February 11, 2008

the good news v. the good life

The Radical Living community has a publication called, Agape Times. Below is the article that I wrote for the most recent edition:
The Good News v. The Good Life

He went to Nazareth, where he had been brought up, and on the Sabbath day he went into the synagogue, as was his custom. And he stood up to read. The scroll of the prophet Isaiah was handed to him. Unrolling it, he found the place where it is written:

"The Spirit of the Lord is on me,
because he has anointed me
to preach good news to the poor.
He has sent me to proclaim freedom for the prisoners
and recovery of sight for the blind,
to release the oppressed,
to proclaim the year of the Lord's favor."

Then he rolled up the scroll, gave it back to the attendant and sat down. The eyes of everyone in the synagogue were fastened on him, and he began by saying to them, "Today this scripture is fulfilled in your hearing."

Luke 4:16-21 (NIV)

In the fourth chapter of Luke we see Jesus begin his ministry. One Sabbath day, Jesus stood up in a synagogue in Nazareth and read from the ancient Scriptures announcing "good news to the poor." But what was this "good news"? The passage Jesus read was from Isaiah 61 but was also a reference to the Jubilee laws God gave Israel in Leviticus. Jubilee laws were God's way of renewing and re-balancing the collective lives of God's people. In a Jubilee year, debts were forgiven and land was returned to it's original owner so that the balance of wealth was redistributed among all the people, land was allowed to go fallow so that it might renew itself from years of crop production, and prisoners were set free and given another chance at being a productive part of society. This announcement was certainly good news for the poor in Israel!

But is that what you thought Jesus' good news was? For many Christians in the U.S., we have boiled Jesus' message of good news down to "Four Spiritual Laws". But this interpretation of the good news seems quite short sighted in light of Luke 4. Maybe we are more comfortable with a simplified and over-spiritualized version of the good news. For certain, this will ensure that the good news won't effect the good life! But what is the good life anymore? The "American Dream" has become the American nightmare for many of us. Defaults on credit card debt and mortgages saw a huge increase last year. The front pages of major economy and business publications warn of economic crisis ahead for the U.S. We thought since we couldn't afford the good life that we could just charge it to our credit cards. But that seems to be catching up with us these days.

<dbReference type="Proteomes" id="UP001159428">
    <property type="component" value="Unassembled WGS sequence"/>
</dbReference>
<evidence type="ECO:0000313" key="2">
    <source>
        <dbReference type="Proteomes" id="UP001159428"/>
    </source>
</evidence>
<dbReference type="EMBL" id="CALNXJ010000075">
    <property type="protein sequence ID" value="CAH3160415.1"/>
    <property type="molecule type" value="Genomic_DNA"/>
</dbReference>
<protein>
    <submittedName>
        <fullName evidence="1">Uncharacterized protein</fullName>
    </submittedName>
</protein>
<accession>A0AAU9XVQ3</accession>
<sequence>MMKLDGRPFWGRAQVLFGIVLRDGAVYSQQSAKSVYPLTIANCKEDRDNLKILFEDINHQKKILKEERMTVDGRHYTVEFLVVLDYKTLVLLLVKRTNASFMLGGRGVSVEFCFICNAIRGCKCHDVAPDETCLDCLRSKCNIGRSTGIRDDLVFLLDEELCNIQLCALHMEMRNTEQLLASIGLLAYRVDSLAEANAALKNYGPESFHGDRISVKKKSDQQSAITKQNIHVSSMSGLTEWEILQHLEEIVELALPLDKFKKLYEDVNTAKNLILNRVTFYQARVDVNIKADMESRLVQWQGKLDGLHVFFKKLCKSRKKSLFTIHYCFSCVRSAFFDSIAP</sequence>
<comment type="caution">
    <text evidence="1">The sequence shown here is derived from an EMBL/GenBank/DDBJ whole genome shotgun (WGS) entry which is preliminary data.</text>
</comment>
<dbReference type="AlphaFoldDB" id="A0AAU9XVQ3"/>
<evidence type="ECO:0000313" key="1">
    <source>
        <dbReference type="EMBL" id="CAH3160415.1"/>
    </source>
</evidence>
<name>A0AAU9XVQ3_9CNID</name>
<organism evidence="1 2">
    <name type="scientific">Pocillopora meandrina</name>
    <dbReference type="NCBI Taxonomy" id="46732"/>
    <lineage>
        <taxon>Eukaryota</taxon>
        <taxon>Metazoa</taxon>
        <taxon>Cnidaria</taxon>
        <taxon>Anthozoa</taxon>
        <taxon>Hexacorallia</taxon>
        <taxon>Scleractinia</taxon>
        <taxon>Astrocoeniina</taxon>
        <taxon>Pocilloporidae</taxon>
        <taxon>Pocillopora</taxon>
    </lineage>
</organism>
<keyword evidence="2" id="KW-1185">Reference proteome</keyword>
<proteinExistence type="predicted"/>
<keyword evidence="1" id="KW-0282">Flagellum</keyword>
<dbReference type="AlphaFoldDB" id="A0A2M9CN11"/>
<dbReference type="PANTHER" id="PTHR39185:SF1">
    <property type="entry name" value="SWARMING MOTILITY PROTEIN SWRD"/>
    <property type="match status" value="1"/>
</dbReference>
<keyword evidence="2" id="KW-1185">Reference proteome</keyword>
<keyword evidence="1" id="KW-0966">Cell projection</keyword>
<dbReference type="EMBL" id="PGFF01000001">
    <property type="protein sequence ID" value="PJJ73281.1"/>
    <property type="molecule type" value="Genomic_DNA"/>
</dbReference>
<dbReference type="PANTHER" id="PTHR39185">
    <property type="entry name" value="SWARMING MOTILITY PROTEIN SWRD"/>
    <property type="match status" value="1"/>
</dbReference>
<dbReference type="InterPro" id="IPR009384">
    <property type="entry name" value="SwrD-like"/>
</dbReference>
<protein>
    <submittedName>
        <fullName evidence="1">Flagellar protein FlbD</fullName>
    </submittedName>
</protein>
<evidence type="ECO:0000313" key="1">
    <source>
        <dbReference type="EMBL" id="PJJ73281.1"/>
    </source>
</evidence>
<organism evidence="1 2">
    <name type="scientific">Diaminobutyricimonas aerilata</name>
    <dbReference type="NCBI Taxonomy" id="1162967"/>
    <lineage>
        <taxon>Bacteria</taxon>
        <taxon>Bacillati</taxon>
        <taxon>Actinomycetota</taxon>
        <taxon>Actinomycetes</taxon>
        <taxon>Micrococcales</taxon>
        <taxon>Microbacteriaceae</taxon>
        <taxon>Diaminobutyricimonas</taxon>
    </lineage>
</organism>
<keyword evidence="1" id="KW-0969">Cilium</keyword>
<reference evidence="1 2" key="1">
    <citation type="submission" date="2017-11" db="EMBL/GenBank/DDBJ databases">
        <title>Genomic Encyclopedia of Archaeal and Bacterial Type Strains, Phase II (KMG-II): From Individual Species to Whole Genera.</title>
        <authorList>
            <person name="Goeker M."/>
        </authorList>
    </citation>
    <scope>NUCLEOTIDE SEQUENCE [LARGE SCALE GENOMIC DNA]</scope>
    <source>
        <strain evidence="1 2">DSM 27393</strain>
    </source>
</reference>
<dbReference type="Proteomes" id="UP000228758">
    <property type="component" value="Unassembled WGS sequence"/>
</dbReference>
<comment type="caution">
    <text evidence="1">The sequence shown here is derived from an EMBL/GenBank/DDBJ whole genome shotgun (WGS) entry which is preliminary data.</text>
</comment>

Jesus message that there is enough for all still applies today. In a world that functions on a paradigm of scarcity, we believe in a Creator that offers abundance. But how do we live into that? That has been a driving question for our church. We've realized that many of us were leading lifestyles that oppressed others either here or elsewhere. We realized that if we were going to live out a broader definition of the good news it was going to compromise the good life.

We started by looking at the Early Church in the Book of Acts. They seemed to be trying to apply this Jubilee announcement. They shared everything. Rich and poor alike. And everyone had enough. We realized that many of us could never own a house in this economy. So, some of us now co-own a piece of property together that has enough room for two families and a few single people. We share a lot of meals together. At first, we worried about this. Would our budgets allow for feeding this many people? We eat more simply than we used to but together, there's always enough. We have a garden in which we're trying to grow food for ourselves and others.

Is this all good news for the poor yet? We're not sure. Certainly, many people probably heard what Jesus said and weren't sure either. Afterall, Israel was still occupied by the Roman Empire after Jesus had sat down. The Roman Empire was still controlling Palestine when the early church started practicing Jubilee in their midst too! But by changing our lifestyle habits and living out a different kind of paradigm, we are slowly breaking the chains to our consumer culture that enslaves so many of us. Hopefully, we'll learn a few things that we can pass on to others. Already people seem to get a new imagination for living by hanging around our community house and that's good news... don't you think?

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